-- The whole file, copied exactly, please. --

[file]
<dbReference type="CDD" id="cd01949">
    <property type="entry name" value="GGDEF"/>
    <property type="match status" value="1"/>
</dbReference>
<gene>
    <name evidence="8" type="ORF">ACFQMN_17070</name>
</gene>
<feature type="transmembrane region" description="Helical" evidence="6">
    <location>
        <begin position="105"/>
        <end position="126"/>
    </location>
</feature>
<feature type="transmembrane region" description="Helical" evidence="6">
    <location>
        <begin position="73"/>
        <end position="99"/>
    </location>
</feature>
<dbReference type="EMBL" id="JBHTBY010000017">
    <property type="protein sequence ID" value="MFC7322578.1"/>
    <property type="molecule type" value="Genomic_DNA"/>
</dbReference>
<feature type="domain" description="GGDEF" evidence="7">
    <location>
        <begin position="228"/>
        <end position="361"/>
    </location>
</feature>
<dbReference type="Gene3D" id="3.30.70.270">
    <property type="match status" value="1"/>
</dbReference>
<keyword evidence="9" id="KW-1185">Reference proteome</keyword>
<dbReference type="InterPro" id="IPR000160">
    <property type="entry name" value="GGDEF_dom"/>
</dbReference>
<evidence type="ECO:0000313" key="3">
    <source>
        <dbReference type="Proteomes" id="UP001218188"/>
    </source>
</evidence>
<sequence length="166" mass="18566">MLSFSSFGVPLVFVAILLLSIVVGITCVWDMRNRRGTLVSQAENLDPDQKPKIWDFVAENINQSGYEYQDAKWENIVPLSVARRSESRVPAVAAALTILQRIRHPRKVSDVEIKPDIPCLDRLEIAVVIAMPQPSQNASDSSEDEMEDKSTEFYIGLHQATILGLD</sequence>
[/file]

<dbReference type="CDD" id="cd01949">
    <property type="entry name" value="GGDEF"/>
    <property type="match status" value="1"/>
</dbReference>
<gene>
    <name evidence="8" type="ORF">ACFQMN_17070</name>
</gene>
<feature type="transmembrane region" description="Helical" evidence="6">
    <location>
        <begin position="105"/>
        <end position="126"/>
    </location>
</feature>
<feature type="transmembrane region" description="Helical" evidence="6">
    <location>
        <begin position="73"/>
        <end position="99"/>
    </location>
</feature>
<dbReference type="EMBL" id="JBHTBY010000017">
    <property type="protein sequence ID" value="MFC7322578.1"/>
    <property type="molecule type" value="Genomic_DNA"/>
</dbReference>
<feature type="domain" description="GGDEF" evidence="7">
    <location>
        <begin position="228"/>
        <end position="361"/>
    </location>
</feature>
<dbReference type="Gene3D" id="3.30.70.270">
    <property type="match status" value="1"/>
</dbReference>
<keyword evidence="9" id="KW-1185">Reference proteome</keyword>
<dbReference type="InterPro" id="IPR000160">
    <property type="entry name" value="GGDEF_dom"/>
</dbReference>
<evidence type="ECO:0000313" key="3">
    <source>
        <dbReference type="Proteomes" id="UP001218188"/>
    </source>
</evidence>
<sequence length="166" mass="18566">MLSFSSFGVPLVFVAILLLSIVVGITCVWDMRNRRGTLVSQAENLDPDQKPKIWDFVAENINQSGYEYQDAKWENIVPLSVARRSESRVPAVAAALTILQRIRHPRKVSDVEIKPDIPCLDRLEIAVVIAMPQPSQNASDSSEDEMEDKSTEFYIGLHQATILGLD</sequence>